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dirtystylus : via:peter_chappy   36

Codename: nvUltra -
“The biggest difference is that it works with multiple folders and sub-folders. You pick a folder, it indexes it, and you can use it just like nvALT. But then you can open another folder, or create a new one and start editing. It allows you to create folders anywhere, maybe one on Dropbox or iCloud Drive that’s shared, one on an encrypted disk that’s private, one for work, one for home, one for every writing project. You’re not limited to tags (though you can search by and sync with macOS tags within the app), and you can sort your notes into subfolders as well.”
via:peter_chappy  nvalt  markdown  writing  notetaking 
12 weeks ago by dirtystylus
How is JavaScript used within the Spotify desktop application? Is it packaged up and run locally only retrieving the assets as and when needed? What JavaScript VM is used? - Quora
This organization structure, combined with the global-ish nature of JavaScript in the browser, has made us build the desktop client UI out of many small, self-contained web apps called Spotlets. They all run inside Chromium Embedded Framework, each app living within their own little iframe, which gives squads the ability to work with whatever frameworks they need, without the need to coordinate tooling and dependencies with other squads. While this approach has the disadvantage that we have many duplicate instances of different versions of libraries, increasing the size of the app, but it offers the massive advantage that introducing a library is a discussion between a few people instead of decision that involves ~100 people and their various needs. Not only would such a big discussion extremely time-consuming and hard, it would also force us to use a least-common-denominator approach to picking libraries, instead of picking the ones specifically tailored to the problem domain of each squad. Considering the size of a single song compared to the size of a JavaScript library, this trade-off is a no-brainer for us.
programming  javascript  music  spotify  codearchitecture  npm  via:peter_chappy 
july 2018 by dirtystylus
Kabir Shah
I'm a maker & student based in California.

I design in Figma and Sketch. I program in HTML/CSS/JavaScript for the web, Crystal for servers, Python for AI, and C for systems.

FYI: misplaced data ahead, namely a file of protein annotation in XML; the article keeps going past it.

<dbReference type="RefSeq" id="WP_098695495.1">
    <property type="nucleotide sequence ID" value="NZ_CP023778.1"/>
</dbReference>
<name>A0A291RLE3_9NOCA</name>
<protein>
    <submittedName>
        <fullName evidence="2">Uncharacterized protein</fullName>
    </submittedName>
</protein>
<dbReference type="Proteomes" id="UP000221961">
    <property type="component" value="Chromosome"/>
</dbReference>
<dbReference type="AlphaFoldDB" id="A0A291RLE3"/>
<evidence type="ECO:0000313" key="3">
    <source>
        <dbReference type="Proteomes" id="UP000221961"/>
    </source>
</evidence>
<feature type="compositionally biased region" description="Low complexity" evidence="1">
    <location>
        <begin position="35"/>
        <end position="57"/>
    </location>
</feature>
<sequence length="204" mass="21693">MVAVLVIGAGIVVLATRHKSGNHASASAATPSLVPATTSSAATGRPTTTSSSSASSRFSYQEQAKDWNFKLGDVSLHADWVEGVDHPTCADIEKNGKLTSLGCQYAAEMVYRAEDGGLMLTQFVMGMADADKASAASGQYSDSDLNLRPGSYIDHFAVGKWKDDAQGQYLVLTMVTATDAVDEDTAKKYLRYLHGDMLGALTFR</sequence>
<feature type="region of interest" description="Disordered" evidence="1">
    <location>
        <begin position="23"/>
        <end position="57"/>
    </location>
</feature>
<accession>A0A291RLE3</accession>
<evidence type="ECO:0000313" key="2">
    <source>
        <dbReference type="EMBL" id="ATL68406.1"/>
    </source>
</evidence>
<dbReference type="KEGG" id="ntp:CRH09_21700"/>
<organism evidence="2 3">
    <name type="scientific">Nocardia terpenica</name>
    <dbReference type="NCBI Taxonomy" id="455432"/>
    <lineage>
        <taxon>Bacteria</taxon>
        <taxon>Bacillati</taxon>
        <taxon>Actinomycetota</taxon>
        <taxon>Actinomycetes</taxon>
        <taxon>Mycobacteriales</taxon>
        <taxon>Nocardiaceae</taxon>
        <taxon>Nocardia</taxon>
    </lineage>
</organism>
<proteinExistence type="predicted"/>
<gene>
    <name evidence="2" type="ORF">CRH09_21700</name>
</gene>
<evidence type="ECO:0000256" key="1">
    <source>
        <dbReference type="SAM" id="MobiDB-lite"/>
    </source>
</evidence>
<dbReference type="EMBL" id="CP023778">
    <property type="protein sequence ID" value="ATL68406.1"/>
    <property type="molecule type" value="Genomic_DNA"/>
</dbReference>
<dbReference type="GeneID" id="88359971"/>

portfolio  webdev  teens  via:peter_chappy  ui  ux  css  webdesign  opensource 
september 2017 by dirtystylus
For an Inclusive Culture, Try Working Less – Hacker Noon
I don’t know how useful this will be to anyone else, but the lesson I’m taking for myself going forward is this: if you want to build an inclusive culture, build a minimum culture. Build it around professionalism, boundaries, and work-life balance. Make sure your senior staff walks the walk, and spreads the word.

I’m reminded here of the idea behind “Getting to Yes”, that classic work on negotiation. The idea is that, in negotiation, if you work to constrain the number of things the involved parties have to agree on, you increase your chances of coming to agreement. You set aside your desires and, in service of coming to agreement, just focus on your needs. Seems obvious in retrospect, but was actually revolutionary in the business world.
management  techculture  workculture  diversity  inclusion  via:peter_chappy 
june 2017 by dirtystylus
jevakallio/redux-offline: Build Offline-First Apps for Web and React Native
Redux Offline is very, very new. If you find a bug, good job for being an early adopter!
via:peter_chappy  offline  offlinefirst  reactjs  redux  github 
march 2017 by dirtystylus
Scrolling on the web: A primer - Microsoft Edge Dev BlogMicrosoft Edge Dev Blog
As this table demonstrates, scrolling performance can vary dramatically from browser to browser, and even from OS to OS. If you’re only testing on one browser with one scrolling method, then you might be getting a very narrow view of your site’s performance as it’s actually experienced by users!

You might naïvely think that a function that doesn’t call preventDefault() can’t block scrolling at all, or that, at the very worst, it can only block for the duration of the function itself. The truth, however, is that even an empty listener will totally block scrolling until any JavaScript operation on the page has finished, which you can verify with this demo.

Even though the wheel listener has nothing to do with our big blocking JavaScript operation, they share the same JavaScript event loop, and so the background thread must wait for the longer JavaScript operation to finish before it can get a response from the listener function.

Why does it have to wait? Well, JavaScript is a dynamic language, and the browser can’t know for sure that preventDefault() will never get called. Even if it’s obvious to the developer that the function is just doing a simple console.log(), browser vendors have opted not to take any chances. In fact, even an empty function() {} will exhibit this behavior.
via:peter_chappy  scrolling  webdev  webdesign  javascript  performance  touch  animation 
march 2017 by dirtystylus

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